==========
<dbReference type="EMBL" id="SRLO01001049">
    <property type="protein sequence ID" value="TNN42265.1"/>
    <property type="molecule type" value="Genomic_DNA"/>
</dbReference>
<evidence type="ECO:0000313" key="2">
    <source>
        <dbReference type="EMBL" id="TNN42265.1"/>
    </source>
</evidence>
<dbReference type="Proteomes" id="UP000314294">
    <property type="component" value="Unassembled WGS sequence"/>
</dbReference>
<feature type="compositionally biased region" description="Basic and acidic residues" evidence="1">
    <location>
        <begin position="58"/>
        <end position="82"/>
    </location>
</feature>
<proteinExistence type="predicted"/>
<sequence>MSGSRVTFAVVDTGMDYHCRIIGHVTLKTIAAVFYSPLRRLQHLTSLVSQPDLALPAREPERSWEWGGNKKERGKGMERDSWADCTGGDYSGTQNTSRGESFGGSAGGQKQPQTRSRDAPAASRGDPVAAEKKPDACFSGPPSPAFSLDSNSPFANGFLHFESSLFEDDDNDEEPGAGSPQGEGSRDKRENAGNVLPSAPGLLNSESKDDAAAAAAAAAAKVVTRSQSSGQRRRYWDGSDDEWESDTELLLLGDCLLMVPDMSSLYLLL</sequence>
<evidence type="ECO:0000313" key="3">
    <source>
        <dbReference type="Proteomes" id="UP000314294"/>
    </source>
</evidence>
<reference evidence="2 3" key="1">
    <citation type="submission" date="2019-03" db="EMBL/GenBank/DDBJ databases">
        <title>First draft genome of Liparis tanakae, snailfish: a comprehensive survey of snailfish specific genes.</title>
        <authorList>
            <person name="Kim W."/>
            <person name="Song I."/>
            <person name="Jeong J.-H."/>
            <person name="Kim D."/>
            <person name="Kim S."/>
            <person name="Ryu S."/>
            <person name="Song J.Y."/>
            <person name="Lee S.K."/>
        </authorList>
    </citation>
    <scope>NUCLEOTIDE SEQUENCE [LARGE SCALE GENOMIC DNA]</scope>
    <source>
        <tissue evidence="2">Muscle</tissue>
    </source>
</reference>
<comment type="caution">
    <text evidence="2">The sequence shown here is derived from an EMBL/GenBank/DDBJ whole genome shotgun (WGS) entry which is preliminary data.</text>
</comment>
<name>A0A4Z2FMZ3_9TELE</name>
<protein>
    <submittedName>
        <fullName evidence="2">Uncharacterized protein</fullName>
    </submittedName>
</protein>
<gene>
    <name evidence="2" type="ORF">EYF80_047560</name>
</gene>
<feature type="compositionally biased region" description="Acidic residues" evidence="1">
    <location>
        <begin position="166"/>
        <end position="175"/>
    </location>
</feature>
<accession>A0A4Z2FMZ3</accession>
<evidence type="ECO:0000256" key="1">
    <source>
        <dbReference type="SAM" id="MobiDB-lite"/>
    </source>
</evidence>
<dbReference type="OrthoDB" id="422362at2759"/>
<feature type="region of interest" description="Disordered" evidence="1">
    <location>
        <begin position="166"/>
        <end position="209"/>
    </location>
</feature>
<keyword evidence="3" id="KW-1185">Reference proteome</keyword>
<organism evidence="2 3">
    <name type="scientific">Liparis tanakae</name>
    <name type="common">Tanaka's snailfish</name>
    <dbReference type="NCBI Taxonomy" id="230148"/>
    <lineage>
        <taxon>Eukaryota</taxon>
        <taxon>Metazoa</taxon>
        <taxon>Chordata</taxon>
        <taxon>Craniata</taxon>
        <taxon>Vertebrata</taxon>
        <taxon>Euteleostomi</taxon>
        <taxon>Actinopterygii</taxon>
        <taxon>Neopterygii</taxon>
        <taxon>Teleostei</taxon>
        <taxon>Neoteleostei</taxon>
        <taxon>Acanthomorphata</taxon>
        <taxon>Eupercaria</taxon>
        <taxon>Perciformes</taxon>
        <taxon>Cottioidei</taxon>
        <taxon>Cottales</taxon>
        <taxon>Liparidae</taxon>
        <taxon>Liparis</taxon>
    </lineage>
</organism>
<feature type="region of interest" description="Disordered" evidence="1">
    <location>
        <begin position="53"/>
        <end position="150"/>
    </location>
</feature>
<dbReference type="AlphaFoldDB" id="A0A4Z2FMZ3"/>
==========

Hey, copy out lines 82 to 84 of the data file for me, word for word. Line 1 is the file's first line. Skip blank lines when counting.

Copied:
        <taxon>Eukaryota</taxon>
        <taxon>Metazoa</taxon>
        <taxon>Chordata</taxon>